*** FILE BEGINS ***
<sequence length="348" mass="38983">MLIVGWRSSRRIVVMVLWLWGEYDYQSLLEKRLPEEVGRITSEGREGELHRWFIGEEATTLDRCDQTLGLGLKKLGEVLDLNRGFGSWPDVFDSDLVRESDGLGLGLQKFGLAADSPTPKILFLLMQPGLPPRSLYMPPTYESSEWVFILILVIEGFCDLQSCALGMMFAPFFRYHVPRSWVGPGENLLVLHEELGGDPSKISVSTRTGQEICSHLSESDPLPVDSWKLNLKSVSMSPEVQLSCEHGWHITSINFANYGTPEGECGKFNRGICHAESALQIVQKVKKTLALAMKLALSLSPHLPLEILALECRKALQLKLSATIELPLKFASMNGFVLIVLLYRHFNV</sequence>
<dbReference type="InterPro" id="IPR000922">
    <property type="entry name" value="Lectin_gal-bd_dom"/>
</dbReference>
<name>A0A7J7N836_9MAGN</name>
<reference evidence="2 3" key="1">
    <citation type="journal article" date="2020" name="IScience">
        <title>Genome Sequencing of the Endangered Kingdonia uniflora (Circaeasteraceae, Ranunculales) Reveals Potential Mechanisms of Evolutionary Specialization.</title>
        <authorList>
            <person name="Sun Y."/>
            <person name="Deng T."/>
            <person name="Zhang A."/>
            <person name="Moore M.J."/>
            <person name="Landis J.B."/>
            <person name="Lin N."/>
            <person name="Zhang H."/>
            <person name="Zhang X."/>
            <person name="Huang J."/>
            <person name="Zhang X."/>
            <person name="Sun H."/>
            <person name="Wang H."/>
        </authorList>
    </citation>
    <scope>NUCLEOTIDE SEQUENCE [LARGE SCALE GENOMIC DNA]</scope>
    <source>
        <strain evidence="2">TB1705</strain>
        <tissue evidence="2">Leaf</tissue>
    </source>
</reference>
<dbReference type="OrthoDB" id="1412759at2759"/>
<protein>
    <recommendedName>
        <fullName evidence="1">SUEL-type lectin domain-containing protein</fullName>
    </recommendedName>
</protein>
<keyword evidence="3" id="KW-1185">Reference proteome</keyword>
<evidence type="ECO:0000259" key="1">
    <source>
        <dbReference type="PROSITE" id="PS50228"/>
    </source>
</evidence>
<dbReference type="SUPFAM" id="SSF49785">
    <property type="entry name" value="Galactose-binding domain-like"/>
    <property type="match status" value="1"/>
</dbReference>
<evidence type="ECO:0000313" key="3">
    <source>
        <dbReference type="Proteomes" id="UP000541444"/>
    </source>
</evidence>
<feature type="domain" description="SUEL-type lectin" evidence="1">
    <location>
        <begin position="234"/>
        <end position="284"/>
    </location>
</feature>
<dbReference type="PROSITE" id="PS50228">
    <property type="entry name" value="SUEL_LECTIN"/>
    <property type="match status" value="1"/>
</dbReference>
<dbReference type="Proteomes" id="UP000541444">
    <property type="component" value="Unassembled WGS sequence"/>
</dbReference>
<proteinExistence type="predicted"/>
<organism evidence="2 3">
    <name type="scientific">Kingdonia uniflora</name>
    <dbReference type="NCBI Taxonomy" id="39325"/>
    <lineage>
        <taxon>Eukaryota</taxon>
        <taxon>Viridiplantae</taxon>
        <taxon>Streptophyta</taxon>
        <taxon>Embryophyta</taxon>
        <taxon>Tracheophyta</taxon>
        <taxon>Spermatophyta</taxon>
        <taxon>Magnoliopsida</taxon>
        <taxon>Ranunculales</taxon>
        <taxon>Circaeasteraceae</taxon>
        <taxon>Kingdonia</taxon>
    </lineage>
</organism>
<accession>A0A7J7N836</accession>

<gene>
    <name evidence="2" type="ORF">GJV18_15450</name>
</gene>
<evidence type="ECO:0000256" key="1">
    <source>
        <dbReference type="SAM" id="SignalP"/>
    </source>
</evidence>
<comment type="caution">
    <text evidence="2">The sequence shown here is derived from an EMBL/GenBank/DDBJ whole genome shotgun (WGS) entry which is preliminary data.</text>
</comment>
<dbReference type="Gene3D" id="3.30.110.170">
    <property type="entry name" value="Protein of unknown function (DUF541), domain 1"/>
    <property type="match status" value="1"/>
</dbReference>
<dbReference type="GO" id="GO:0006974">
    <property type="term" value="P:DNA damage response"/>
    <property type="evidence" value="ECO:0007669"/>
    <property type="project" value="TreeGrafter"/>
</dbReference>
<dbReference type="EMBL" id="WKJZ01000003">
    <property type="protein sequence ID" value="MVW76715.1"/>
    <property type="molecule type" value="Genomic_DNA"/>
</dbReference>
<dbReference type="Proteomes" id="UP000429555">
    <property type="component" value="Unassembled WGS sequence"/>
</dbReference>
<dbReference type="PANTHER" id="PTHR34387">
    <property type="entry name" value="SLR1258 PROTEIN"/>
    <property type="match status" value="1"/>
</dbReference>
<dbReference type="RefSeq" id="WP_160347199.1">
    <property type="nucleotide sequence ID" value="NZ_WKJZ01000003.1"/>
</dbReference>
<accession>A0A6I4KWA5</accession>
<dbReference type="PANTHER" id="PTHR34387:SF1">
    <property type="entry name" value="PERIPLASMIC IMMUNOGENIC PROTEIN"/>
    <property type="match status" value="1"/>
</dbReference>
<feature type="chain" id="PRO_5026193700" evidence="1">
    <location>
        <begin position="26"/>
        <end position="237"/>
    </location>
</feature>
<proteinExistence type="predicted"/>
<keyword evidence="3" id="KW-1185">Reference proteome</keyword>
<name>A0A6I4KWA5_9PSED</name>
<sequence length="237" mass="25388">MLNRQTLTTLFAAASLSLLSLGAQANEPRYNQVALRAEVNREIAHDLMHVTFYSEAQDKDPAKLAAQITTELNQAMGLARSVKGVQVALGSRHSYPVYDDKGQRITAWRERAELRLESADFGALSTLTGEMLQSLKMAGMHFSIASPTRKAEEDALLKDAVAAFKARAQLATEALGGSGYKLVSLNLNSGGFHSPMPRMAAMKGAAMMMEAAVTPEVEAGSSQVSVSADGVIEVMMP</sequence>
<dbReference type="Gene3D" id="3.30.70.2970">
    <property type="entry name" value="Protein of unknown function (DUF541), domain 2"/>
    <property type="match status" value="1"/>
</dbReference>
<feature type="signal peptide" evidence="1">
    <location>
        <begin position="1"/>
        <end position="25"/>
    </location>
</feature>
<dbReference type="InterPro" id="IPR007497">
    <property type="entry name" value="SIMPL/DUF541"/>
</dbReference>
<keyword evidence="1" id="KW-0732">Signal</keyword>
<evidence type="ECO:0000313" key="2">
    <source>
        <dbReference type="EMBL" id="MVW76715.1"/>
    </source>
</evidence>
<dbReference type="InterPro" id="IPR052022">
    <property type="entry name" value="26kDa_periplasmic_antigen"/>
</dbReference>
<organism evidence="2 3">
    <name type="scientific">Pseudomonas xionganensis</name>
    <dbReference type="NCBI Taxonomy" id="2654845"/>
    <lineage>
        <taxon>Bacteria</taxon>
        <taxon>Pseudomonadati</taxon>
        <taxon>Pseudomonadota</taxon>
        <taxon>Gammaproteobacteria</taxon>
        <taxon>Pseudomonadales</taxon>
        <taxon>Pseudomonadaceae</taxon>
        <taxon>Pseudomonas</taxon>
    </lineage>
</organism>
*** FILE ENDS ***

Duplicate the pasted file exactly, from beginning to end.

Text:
<sequence length="348" mass="38983">MLIVGWRSSRRIVVMVLWLWGEYDYQSLLEKRLPEEVGRITSEGREGELHRWFIGEEATTLDRCDQTLGLGLKKLGEVLDLNRGFGSWPDVFDSDLVRESDGLGLGLQKFGLAADSPTPKILFLLMQPGLPPRSLYMPPTYESSEWVFILILVIEGFCDLQSCALGMMFAPFFRYHVPRSWVGPGENLLVLHEELGGDPSKISVSTRTGQEICSHLSESDPLPVDSWKLNLKSVSMSPEVQLSCEHGWHITSINFANYGTPEGECGKFNRGICHAESALQIVQKVKKTLALAMKLALSLSPHLPLEILALECRKALQLKLSATIELPLKFASMNGFVLIVLLYRHFNV</sequence>
<dbReference type="InterPro" id="IPR000922">
    <property type="entry name" value="Lectin_gal-bd_dom"/>
</dbReference>
<name>A0A7J7N836_9MAGN</name>
<reference evidence="2 3" key="1">
    <citation type="journal article" date="2020" name="IScience">
        <title>Genome Sequencing of the Endangered Kingdonia uniflora (Circaeasteraceae, Ranunculales) Reveals Potential Mechanisms of Evolutionary Specialization.</title>
        <authorList>
            <person name="Sun Y."/>
            <person name="Deng T."/>
            <person name="Zhang A."/>
            <person name="Moore M.J."/>
            <person name="Landis J.B."/>
            <person name="Lin N."/>
            <person name="Zhang H."/>
            <person name="Zhang X."/>
            <person name="Huang J."/>
            <person name="Zhang X."/>
            <person name="Sun H."/>
            <person name="Wang H."/>
        </authorList>
    </citation>
    <scope>NUCLEOTIDE SEQUENCE [LARGE SCALE GENOMIC DNA]</scope>
    <source>
        <strain evidence="2">TB1705</strain>
        <tissue evidence="2">Leaf</tissue>
    </source>
</reference>
<dbReference type="OrthoDB" id="1412759at2759"/>
<protein>
    <recommendedName>
        <fullName evidence="1">SUEL-type lectin domain-containing protein</fullName>
    </recommendedName>
</protein>
<keyword evidence="3" id="KW-1185">Reference proteome</keyword>
<evidence type="ECO:0000259" key="1">
    <source>
        <dbReference type="PROSITE" id="PS50228"/>
    </source>
</evidence>
<dbReference type="SUPFAM" id="SSF49785">
    <property type="entry name" value="Galactose-binding domain-like"/>
    <property type="match status" value="1"/>
</dbReference>
<evidence type="ECO:0000313" key="3">
    <source>
        <dbReference type="Proteomes" id="UP000541444"/>
    </source>
</evidence>
<feature type="domain" description="SUEL-type lectin" evidence="1">
    <location>
        <begin position="234"/>
        <end position="284"/>
    </location>
</feature>
<dbReference type="PROSITE" id="PS50228">
    <property type="entry name" value="SUEL_LECTIN"/>
    <property type="match status" value="1"/>
</dbReference>
<dbReference type="Proteomes" id="UP000541444">
    <property type="component" value="Unassembled WGS sequence"/>
</dbReference>
<proteinExistence type="predicted"/>
<organism evidence="2 3">
    <name type="scientific">Kingdonia uniflora</name>
    <dbReference type="NCBI Taxonomy" id="39325"/>
    <lineage>
        <taxon>Eukaryota</taxon>
        <taxon>Viridiplantae</taxon>
        <taxon>Streptophyta</taxon>
        <taxon>Embryophyta</taxon>
        <taxon>Tracheophyta</taxon>
        <taxon>Spermatophyta</taxon>
        <taxon>Magnoliopsida</taxon>
        <taxon>Ranunculales</taxon>
        <taxon>Circaeasteraceae</taxon>
        <taxon>Kingdonia</taxon>
    </lineage>
</organism>
<accession>A0A7J7N836</accession>

<gene>
    <name evidence="2" type="ORF">GJV18_15450</name>
</gene>
<evidence type="ECO:0000256" key="1">
    <source>
        <dbReference type="SAM" id="SignalP"/>
    </source>
</evidence>
<comment type="caution">
    <text evidence="2">The sequence shown here is derived from an EMBL/GenBank/DDBJ whole genome shotgun (WGS) entry which is preliminary data.</text>
</comment>
<dbReference type="Gene3D" id="3.30.110.170">
    <property type="entry name" value="Protein of unknown function (DUF541), domain 1"/>
    <property type="match status" value="1"/>
</dbReference>
<dbReference type="GO" id="GO:0006974">
    <property type="term" value="P:DNA damage response"/>
    <property type="evidence" value="ECO:0007669"/>
    <property type="project" value="TreeGrafter"/>
</dbReference>
<dbReference type="EMBL" id="WKJZ01000003">
    <property type="protein sequence ID" value="MVW76715.1"/>
    <property type="molecule type" value="Genomic_DNA"/>
</dbReference>
<dbReference type="Proteomes" id="UP000429555">
    <property type="component" value="Unassembled WGS sequence"/>
</dbReference>
<dbReference type="PANTHER" id="PTHR34387">
    <property type="entry name" value="SLR1258 PROTEIN"/>
    <property type="match status" value="1"/>
</dbReference>
<dbReference type="RefSeq" id="WP_160347199.1">
    <property type="nucleotide sequence ID" value="NZ_WKJZ01000003.1"/>
</dbReference>
<accession>A0A6I4KWA5</accession>
<dbReference type="PANTHER" id="PTHR34387:SF1">
    <property type="entry name" value="PERIPLASMIC IMMUNOGENIC PROTEIN"/>
    <property type="match status" value="1"/>
</dbReference>
<feature type="chain" id="PRO_5026193700" evidence="1">
    <location>
        <begin position="26"/>
        <end position="237"/>
    </location>
</feature>
<proteinExistence type="predicted"/>
<keyword evidence="3" id="KW-1185">Reference proteome</keyword>
<name>A0A6I4KWA5_9PSED</name>
<sequence length="237" mass="25388">MLNRQTLTTLFAAASLSLLSLGAQANEPRYNQVALRAEVNREIAHDLMHVTFYSEAQDKDPAKLAAQITTELNQAMGLARSVKGVQVALGSRHSYPVYDDKGQRITAWRERAELRLESADFGALSTLTGEMLQSLKMAGMHFSIASPTRKAEEDALLKDAVAAFKARAQLATEALGGSGYKLVSLNLNSGGFHSPMPRMAAMKGAAMMMEAAVTPEVEAGSSQVSVSADGVIEVMMP</sequence>
<dbReference type="Gene3D" id="3.30.70.2970">
    <property type="entry name" value="Protein of unknown function (DUF541), domain 2"/>
    <property type="match status" value="1"/>
</dbReference>
<feature type="signal peptide" evidence="1">
    <location>
        <begin position="1"/>
        <end position="25"/>
    </location>
</feature>
<dbReference type="InterPro" id="IPR007497">
    <property type="entry name" value="SIMPL/DUF541"/>
</dbReference>
<keyword evidence="1" id="KW-0732">Signal</keyword>
<evidence type="ECO:0000313" key="2">
    <source>
        <dbReference type="EMBL" id="MVW76715.1"/>
    </source>
</evidence>
<dbReference type="InterPro" id="IPR052022">
    <property type="entry name" value="26kDa_periplasmic_antigen"/>
</dbReference>
<organism evidence="2 3">
    <name type="scientific">Pseudomonas xionganensis</name>
    <dbReference type="NCBI Taxonomy" id="2654845"/>
    <lineage>
        <taxon>Bacteria</taxon>
        <taxon>Pseudomonadati</taxon>
        <taxon>Pseudomonadota</taxon>
        <taxon>Gammaproteobacteria</taxon>
        <taxon>Pseudomonadales</taxon>
        <taxon>Pseudomonadaceae</taxon>
        <taxon>Pseudomonas</taxon>
    </lineage>
</organism>